Atomos Unveils New AtomOS Features For NINJA V, NINJA V+
It has also added new features for AtomX CAST, including NINJA V+ compatibility
MELBOURNE, Australia—Atomos has released AtomOS 10.71 firmware for the NINJA V and NINJA V+ monitor-recorder devices, bringing Apple ProRes RAW format video recording to filmmakers using legacy Sony FS series, Canon ES R5 and Panasonic LUMIX BS1H cameras.
The latest release also offers new features for AtomX CAST and compatibility with the NINJA V+, the company said.
The NINJA V+ Pro Kit (or NINJA V+ with the AtomX SDI Unit and SDI RAW activation) now supports the recording of ProRes RAW from the FS5, FS5MKII, FS700 and FS700r with continuous output directly from the sensor up to 2K 240fps, 4K 60fps and 4K 120fps for four-second bursts, it said. (A paid RAW upgrade from Sony is required.)
RAW output at 4K 60fps and 2K up to 240fps can also be added to the Sony FS7 or FS7MKII with the XDCA-FS7 module, it said.
Combining the Canon EOS R5 with the Atomos NINJA V supports recording of up to 5K RAW. The camera’s 45 Megapixel full-frame sensor can deliver 5K images that allow high resolution reframing and stabilization. Working with 8K RAW on the NINJA V+ provides a huge canvas from reframing of 4K crops and increased image fidelity, it said.
Adding the NINJA V or the NINJA V+ to a Panasonic LUMIX BS1H rig allows recordings of 5.9K 30fps, 4.1K 60fps and 3.5K 50fps anamorphic. By uniting the LUMIX BS1H with the NINJA V/V+ filmmakers can be sure the image they see is the image they record, the company said.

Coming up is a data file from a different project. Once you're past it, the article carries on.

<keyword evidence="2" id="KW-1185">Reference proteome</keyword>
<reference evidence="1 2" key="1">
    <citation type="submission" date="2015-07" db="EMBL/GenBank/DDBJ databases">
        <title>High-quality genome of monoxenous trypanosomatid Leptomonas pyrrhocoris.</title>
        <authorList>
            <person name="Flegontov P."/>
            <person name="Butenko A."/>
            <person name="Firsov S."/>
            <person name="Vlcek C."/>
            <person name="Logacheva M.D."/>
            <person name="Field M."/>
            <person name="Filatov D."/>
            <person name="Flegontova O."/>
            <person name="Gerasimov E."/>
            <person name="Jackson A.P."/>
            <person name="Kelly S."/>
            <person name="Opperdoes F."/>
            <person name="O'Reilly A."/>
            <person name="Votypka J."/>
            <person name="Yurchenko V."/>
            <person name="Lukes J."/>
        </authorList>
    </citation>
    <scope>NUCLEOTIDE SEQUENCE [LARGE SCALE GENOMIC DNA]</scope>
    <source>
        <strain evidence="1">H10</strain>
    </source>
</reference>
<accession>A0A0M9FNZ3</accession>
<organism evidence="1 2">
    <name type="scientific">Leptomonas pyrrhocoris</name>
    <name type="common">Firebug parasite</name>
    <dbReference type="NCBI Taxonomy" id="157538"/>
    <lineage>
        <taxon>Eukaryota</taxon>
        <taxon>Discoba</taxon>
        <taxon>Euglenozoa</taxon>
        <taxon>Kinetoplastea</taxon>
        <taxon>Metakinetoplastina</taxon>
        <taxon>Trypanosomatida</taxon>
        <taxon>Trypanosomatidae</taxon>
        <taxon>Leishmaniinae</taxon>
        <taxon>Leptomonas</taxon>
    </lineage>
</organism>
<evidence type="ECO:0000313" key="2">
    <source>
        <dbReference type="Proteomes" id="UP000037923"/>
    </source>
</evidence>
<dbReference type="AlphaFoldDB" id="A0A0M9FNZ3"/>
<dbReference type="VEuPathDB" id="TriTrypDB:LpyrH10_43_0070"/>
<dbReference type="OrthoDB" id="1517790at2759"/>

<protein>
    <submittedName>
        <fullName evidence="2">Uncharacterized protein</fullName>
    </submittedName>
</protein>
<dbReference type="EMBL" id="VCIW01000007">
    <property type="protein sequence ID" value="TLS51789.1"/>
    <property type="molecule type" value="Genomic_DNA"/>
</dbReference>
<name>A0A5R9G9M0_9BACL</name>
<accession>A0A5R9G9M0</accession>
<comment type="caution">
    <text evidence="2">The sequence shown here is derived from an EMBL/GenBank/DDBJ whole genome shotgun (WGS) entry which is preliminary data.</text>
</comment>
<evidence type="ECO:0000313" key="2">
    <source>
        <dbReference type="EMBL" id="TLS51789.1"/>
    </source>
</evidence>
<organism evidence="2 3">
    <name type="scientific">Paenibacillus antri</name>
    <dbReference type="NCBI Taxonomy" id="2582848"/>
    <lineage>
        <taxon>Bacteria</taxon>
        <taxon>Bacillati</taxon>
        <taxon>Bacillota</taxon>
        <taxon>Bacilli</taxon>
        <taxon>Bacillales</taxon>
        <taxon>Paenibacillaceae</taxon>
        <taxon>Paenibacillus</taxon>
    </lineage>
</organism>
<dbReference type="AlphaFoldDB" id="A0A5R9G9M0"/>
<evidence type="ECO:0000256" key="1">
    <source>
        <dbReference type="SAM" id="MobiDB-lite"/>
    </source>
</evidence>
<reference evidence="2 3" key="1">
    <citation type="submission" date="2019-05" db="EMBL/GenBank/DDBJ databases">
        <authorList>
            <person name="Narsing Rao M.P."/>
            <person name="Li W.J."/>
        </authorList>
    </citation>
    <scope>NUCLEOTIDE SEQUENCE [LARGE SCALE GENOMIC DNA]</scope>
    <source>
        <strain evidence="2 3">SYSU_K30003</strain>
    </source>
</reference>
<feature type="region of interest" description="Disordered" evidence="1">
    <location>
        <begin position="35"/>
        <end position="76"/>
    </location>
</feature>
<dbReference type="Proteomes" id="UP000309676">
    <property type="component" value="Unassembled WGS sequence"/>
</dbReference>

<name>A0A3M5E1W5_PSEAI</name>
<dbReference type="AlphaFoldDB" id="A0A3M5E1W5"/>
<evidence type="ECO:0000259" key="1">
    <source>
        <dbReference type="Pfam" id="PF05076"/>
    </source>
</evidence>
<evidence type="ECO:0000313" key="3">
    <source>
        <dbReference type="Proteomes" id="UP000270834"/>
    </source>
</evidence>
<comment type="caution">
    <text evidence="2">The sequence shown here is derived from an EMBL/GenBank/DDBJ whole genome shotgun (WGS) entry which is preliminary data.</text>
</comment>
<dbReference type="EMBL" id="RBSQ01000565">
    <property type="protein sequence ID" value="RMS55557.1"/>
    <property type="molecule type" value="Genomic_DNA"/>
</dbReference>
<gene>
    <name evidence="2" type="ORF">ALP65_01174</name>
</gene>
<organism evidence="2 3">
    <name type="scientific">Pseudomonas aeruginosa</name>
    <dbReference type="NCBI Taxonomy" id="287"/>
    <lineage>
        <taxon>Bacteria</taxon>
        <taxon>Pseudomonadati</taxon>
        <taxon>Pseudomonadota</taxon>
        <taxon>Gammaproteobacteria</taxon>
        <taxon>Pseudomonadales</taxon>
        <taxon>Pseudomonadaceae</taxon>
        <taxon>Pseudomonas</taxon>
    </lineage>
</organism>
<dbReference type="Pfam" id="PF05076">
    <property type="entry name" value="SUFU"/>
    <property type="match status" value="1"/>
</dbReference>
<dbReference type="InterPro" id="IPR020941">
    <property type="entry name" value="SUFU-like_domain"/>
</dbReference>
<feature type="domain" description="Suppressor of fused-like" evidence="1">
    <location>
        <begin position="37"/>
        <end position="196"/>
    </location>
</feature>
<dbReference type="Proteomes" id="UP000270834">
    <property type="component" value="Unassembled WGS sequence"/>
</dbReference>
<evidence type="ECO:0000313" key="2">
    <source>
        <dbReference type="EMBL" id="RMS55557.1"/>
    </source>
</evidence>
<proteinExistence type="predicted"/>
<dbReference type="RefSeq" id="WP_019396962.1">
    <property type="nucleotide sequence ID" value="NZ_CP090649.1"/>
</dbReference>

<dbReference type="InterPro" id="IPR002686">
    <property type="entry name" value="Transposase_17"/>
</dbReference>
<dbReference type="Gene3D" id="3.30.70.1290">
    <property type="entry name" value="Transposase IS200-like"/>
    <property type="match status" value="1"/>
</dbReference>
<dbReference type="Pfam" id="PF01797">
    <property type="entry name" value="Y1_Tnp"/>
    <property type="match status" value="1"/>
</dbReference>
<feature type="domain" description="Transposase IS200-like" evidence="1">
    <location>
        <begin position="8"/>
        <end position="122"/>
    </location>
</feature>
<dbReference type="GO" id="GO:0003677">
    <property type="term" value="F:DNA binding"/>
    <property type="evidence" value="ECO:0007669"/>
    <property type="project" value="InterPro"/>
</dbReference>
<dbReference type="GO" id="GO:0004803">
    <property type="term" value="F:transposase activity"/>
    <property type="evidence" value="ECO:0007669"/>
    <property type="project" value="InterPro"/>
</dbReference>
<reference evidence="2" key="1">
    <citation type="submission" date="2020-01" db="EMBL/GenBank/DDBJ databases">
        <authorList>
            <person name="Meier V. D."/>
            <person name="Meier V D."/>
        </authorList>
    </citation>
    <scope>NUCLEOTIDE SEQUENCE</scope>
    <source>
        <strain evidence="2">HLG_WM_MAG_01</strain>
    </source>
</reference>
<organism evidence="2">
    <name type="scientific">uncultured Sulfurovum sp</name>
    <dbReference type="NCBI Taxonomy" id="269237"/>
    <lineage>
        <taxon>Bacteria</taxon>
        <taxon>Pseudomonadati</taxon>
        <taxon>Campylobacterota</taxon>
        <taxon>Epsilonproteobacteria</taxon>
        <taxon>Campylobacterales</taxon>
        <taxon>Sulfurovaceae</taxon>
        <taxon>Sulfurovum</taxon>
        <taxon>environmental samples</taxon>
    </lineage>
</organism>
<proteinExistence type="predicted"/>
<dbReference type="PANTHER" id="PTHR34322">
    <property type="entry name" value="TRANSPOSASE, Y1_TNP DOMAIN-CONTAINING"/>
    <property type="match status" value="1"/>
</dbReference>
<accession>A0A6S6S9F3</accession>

The company’s new updates for AtomX CAST offer compatibility with the NINJA V+, picture overlays, Picture-in-Picture (PiP) recording and a dip to black/white transition. Others include support for interlaced inputs, an option for audio delay and bug fixes, Atomos said.
The ability to record a clean program feed or one with TX graphics, PiP and transitions directly to SSD makes the AtomX CAST well-suited for fast turnaround live productions, it added.
Existing NINJA V and NINJA V+ users can click the link to update their firmware (opens in new tab).
More information is available on the company’s website (opens in new tab).
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Phil Kurz is a contributing editor to TV Tech. He has written about TV and video technology for more than 30 years and served as editor of three leading industry magazines. He earned a Bachelor of Journalism and a Master’s Degree in Journalism from the University of Missouri-Columbia School of Journalism.